Fundamentals of Citizen Science, a BDI course

Is it Citizen Science, or Citizen Science or Citizen Science? Where you place the emphasis matters. In Citizen Science, the value of an observer is only based on the scientific data they collect. Effectively, they are eyes on matchsticks. Citizen Science drifts towards the realm of social media, with a biodiversity theme, but the data tends to get lost. The BDI places equal emphasis on the value of the data, and of the people who collect it. We aim to do Citizen Science. Where the science and the citizens are of equal importance. The Fundamentals of Citizen Science is a course that will reflect these values: the importance of good data collection to science, and the impact of good data collectors on society.

Why Citizen Science?

We believe that citizen scientists can make a significant contribution towards healing the massive biodiversity issues of our generation. On one hand, citizen scientists enable up-to-date distribution maps for species to be made. On the other hand, citizen scientists generate civic awareness for biodiversity in their communities, becoming “ambassadors for biodiversity.”

How can I get involved?

You can be a part of this by attending the BDI’s week-long Fundamentals of Citizen Science course. We plan to run the course multiple times in 2021, at different venues. Provisionally (but with accommodation booked at the three places), these dates have been selected: 21–28 February at Karoo Gariep Nature Reserve, Hanover; 11–18 April at Karoo Plains, Carnarvon; 6–13 August at Botuin, Vanrhynsdorp. More details below!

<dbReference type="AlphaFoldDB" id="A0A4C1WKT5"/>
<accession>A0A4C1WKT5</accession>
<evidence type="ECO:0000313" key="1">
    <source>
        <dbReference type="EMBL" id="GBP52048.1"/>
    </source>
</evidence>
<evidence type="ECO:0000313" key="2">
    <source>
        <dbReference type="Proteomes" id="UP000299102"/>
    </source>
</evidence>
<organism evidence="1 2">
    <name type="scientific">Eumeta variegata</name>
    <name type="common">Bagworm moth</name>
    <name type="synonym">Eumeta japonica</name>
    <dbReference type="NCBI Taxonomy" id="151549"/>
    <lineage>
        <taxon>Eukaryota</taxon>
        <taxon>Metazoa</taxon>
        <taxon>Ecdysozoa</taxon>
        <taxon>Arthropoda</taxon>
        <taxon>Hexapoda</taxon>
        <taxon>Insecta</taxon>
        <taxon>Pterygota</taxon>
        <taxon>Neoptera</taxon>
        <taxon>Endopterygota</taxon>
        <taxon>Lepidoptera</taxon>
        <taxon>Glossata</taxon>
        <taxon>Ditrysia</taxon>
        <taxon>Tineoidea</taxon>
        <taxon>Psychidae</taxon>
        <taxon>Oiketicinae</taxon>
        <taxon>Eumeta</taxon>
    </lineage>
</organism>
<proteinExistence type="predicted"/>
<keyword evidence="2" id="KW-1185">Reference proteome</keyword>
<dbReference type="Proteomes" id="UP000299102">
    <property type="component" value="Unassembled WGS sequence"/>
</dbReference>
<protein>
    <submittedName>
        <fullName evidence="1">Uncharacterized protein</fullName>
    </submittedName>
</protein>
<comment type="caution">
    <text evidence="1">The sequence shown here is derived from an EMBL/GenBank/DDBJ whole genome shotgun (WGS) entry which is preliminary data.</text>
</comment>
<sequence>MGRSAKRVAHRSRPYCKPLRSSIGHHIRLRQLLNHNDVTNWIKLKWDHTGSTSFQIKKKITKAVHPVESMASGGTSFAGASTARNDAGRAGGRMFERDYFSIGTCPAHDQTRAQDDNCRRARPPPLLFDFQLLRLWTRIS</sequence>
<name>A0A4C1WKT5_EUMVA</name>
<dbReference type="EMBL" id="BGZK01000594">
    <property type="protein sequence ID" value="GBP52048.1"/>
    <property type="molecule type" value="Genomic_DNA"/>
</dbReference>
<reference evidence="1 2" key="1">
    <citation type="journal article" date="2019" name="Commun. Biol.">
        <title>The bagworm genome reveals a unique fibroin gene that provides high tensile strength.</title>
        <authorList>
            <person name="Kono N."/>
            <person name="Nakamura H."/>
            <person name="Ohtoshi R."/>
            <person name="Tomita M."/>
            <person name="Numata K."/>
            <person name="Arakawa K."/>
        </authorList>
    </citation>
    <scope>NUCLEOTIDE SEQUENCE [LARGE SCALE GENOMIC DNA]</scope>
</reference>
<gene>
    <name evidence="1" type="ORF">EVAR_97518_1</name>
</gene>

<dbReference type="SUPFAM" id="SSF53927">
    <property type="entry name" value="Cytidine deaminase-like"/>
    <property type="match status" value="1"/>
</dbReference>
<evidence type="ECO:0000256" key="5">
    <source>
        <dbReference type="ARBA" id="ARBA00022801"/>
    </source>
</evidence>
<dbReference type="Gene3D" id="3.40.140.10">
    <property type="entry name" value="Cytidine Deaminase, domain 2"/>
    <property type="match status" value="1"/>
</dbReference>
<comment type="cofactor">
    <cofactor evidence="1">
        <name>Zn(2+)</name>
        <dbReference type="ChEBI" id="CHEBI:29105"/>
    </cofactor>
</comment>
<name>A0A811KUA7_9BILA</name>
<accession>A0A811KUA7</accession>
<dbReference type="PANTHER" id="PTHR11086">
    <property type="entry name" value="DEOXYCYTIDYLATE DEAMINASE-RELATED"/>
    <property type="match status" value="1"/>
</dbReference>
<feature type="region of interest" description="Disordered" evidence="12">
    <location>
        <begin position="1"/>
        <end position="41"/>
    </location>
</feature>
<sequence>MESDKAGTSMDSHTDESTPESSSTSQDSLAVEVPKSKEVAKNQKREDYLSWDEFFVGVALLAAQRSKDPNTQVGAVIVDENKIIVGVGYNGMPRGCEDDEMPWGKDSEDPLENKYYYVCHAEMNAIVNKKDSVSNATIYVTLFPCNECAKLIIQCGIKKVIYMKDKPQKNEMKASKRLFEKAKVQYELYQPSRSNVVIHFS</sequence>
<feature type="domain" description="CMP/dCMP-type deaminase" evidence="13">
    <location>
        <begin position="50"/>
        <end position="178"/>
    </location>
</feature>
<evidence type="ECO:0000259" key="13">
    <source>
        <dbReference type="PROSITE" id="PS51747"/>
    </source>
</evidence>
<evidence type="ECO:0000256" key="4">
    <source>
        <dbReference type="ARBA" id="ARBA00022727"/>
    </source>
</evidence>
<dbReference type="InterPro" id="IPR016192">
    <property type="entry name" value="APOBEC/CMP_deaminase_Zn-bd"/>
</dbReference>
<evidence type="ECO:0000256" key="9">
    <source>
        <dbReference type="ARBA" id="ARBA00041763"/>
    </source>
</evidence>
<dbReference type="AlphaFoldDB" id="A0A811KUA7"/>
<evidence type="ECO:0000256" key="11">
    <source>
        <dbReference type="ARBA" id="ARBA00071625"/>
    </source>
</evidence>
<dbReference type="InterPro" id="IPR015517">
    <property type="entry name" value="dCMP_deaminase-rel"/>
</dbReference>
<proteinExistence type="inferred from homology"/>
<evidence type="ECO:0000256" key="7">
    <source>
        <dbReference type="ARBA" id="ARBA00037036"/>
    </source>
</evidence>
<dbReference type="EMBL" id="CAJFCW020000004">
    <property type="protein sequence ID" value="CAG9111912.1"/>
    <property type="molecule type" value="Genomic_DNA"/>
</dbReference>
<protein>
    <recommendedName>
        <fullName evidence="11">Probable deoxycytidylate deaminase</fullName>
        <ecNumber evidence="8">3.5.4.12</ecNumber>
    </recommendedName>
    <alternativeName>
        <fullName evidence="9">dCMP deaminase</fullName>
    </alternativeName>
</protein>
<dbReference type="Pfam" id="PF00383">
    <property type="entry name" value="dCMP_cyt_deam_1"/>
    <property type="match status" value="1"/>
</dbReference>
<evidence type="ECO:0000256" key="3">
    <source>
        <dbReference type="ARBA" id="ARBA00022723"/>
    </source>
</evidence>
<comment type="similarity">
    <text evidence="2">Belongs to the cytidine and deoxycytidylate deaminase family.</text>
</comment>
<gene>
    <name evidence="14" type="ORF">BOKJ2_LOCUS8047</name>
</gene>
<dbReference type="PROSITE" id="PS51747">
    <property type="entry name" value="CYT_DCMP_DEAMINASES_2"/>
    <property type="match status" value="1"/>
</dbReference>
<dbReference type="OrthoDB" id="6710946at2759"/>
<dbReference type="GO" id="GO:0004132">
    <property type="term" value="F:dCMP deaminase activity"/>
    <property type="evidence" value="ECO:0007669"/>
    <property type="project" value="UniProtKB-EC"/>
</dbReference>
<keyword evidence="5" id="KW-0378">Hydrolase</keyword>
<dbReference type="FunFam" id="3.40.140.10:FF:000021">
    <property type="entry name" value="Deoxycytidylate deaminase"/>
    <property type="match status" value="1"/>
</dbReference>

What will I do?

The course has both theoretical and practical components. As much time as possible will be spent taking the theoretical knowledge outdoors, and putting it into practice in the field.

What will I learn?

The syllabus covers some major groups of species: reptiles, birds, dragonflies, scorpions, spiders, lacewings, dungbeetles, frogs, etc. These taxa are all used as indicators of the quality of our environment. All are included in the Virtual Museum. You will learn basic biology for each taxon, especially those aspects which are important to actually finding the animals in the field. You will explore techniques for photographing animals in order to maximise the chance of identification to species level. You will also learn practical “hacks” for finding and photographing species in safe and ethical ways.